Thursday, January 05, 2006

Privacy is just an illusion

Wherein I link to another data point proving that Enemy of the State was a documentary.

Tom Owad datamines every Amazon wishlist, analyzes your reading habits, and does a bit of address matching:
1DBHU3OCV72ZW is the wishlist owner's unique Amazon identification number. I made up the one you see here. By directing wget only to download pages at urls similar to this one, and by incrementing the search page from 1 to 10,400, it is possible to download all 260,000 wishlists without user intervention. Using a pair of 5-year-old computers, two home DSL connections, 42 hours of computer time, and 5 man hours, I now had documents describing the reading preferences of 260,000 U.S. citizens.

...

It is possible for users to associate a shipping address with their wishlists, so that others can order them gifts. Though the full address is hidden, city and state remain visible. I already have first and last name. With this information, I can do a Yahoo People Search to obtain an exact street address and phone number. Viewing the wishlists that contained Apple I Replica Creation, I found that all four provided the user's city and state. Of these four, one was a common name that produced multiple hits in his town, two were unlisted (although one of them was in the Intelius database which I opted not to pay for), and the final individual was present on Yahoo People. So I sent him a signed copy and thanked him for his interest.

Thanks to Google Maps (and many similar services) a street address is all we need to get a satellite image of a person's home. Tempted as I was to provide satellite images of the homes of the search subjects, it just seemed a bit extreme even for this article. Instead, I opted only to pinpoint the centers of the towns in which they live. So at least you'll know that there's somebody in your community reading Critical Thinking or some other dangerous text.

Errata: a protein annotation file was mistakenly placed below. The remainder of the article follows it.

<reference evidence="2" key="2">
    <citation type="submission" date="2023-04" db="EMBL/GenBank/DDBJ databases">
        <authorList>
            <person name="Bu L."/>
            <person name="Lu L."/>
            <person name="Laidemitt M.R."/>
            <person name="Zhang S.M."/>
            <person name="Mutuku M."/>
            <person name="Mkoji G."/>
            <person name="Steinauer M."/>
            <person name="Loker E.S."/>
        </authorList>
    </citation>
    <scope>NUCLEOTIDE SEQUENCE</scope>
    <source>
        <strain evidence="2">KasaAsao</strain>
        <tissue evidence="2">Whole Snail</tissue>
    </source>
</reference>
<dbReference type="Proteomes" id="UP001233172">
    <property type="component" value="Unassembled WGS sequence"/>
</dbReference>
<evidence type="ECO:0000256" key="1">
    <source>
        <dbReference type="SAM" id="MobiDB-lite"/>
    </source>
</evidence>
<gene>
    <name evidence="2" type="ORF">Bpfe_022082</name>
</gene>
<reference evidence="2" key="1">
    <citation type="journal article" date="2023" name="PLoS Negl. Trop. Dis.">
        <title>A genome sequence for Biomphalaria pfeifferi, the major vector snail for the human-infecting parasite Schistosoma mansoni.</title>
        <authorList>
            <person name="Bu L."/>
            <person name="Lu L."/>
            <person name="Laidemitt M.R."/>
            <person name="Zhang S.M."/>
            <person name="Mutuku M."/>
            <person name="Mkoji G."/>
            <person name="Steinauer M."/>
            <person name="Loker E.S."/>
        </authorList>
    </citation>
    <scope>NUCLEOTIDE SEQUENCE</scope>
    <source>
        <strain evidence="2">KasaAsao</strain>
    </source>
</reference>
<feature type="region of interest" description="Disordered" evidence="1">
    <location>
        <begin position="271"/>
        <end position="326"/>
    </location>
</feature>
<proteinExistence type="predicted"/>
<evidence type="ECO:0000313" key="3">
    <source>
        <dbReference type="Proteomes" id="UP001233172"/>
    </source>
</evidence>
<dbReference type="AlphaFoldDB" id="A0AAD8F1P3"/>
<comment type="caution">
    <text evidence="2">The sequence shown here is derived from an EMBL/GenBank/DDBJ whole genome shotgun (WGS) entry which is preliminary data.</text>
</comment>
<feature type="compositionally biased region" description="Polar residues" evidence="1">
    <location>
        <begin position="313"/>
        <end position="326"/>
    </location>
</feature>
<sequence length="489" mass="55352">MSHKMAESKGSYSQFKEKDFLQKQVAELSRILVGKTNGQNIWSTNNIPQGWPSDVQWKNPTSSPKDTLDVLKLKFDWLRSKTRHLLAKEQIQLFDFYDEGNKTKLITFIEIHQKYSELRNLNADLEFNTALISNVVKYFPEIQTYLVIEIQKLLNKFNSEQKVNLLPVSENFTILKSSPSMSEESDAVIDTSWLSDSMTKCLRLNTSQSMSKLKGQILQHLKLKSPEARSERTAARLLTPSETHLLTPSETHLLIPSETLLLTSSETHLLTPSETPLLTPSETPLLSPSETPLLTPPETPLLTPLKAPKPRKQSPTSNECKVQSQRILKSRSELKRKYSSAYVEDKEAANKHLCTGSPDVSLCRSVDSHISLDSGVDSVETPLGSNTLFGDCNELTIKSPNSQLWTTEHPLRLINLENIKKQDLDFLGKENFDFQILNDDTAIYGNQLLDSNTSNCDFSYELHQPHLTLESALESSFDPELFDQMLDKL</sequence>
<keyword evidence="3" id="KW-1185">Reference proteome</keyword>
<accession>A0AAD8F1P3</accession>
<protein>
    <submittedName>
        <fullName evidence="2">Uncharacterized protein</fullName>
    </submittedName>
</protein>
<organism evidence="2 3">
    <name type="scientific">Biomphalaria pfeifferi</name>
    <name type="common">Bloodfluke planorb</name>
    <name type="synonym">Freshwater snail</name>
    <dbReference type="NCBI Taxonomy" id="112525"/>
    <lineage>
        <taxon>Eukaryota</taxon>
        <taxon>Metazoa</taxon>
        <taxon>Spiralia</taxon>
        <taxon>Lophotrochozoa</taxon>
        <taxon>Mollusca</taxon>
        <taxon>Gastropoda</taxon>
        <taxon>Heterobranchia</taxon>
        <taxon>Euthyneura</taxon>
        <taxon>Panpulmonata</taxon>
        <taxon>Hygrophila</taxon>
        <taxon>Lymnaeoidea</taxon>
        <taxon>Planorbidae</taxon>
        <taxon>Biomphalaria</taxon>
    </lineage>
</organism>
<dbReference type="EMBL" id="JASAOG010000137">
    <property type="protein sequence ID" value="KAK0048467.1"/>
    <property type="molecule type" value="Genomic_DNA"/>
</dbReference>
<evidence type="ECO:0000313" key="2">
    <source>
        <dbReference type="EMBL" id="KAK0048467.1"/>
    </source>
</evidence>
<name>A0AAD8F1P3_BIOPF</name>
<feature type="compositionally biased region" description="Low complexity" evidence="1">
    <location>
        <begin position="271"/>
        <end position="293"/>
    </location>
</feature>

...

All the tools used in this project are standard and free. The services, likewise, are all free. The technical skills required to implement this project are well within the abilities of anybody who has done any programming. The network connection used to download these files was a standard home DSL connection. The computer that processed the data was a 1.5 GHz PowerBook G4. The operating system is Mac OS X 10.4, though everything could have been done just as easily with Linux (and probably with Windows). Not a penny was spent in the writing of this article, just 30 hours of time.

This is what's possible with publicly available information, but imagine if one had access to Amazon's entire database - which still contains every sale dating back to 1999 by the way. Under Section 251 of the Patriot Act, the FBI can require Amazon to turn over its records, without probable cause, for an "authorized investigation . . . to protect against international terrorism or clandestine intelligence activities." Amazon is forbidden to disclose that they have turned over any records, so that you would never know that the government is keeping records of your book purchases. And obviously it is quite simple to crossreference this info with data available in other databases.

On a final note, the FBI is now hiring computer scientists to implement a project that sounds very similar to what I just did...

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@ Boing Boing; also mentioned by Bruce Schneier

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